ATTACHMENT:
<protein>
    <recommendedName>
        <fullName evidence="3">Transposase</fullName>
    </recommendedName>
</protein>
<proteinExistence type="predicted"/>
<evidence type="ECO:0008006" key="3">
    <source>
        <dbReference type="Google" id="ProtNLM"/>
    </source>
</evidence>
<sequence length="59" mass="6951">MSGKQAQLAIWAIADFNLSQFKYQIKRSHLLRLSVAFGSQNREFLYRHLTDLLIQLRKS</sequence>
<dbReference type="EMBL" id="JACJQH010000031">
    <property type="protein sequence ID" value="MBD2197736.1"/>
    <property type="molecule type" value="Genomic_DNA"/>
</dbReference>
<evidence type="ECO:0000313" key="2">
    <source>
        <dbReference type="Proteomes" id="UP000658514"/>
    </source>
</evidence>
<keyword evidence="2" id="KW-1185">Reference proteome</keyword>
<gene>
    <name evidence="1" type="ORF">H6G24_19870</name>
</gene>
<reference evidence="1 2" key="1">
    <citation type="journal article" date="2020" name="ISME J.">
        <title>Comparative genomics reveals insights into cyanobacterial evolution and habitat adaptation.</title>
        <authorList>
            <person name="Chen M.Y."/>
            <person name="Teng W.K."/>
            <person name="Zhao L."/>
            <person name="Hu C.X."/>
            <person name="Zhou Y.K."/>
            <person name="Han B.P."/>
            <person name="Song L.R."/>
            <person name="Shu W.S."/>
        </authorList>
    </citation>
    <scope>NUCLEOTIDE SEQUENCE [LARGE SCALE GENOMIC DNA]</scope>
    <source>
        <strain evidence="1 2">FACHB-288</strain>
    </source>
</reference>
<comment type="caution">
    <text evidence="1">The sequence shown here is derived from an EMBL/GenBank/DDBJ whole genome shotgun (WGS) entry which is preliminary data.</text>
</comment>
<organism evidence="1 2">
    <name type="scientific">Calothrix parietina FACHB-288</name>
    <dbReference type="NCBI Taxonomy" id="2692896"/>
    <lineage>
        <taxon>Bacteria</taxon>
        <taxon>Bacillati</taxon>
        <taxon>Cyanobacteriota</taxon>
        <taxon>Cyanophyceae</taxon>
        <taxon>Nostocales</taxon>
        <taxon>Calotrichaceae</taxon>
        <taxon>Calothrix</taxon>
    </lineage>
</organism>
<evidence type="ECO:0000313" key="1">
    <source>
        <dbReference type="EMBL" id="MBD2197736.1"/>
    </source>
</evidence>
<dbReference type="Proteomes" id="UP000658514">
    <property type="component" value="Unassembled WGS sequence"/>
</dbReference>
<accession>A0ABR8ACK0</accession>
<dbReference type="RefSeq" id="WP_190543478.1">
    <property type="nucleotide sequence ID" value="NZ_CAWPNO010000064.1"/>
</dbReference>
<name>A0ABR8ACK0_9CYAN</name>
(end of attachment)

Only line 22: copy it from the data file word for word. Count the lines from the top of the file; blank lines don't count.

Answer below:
<keyword evidence="2" id="KW-1185">Reference proteome</keyword>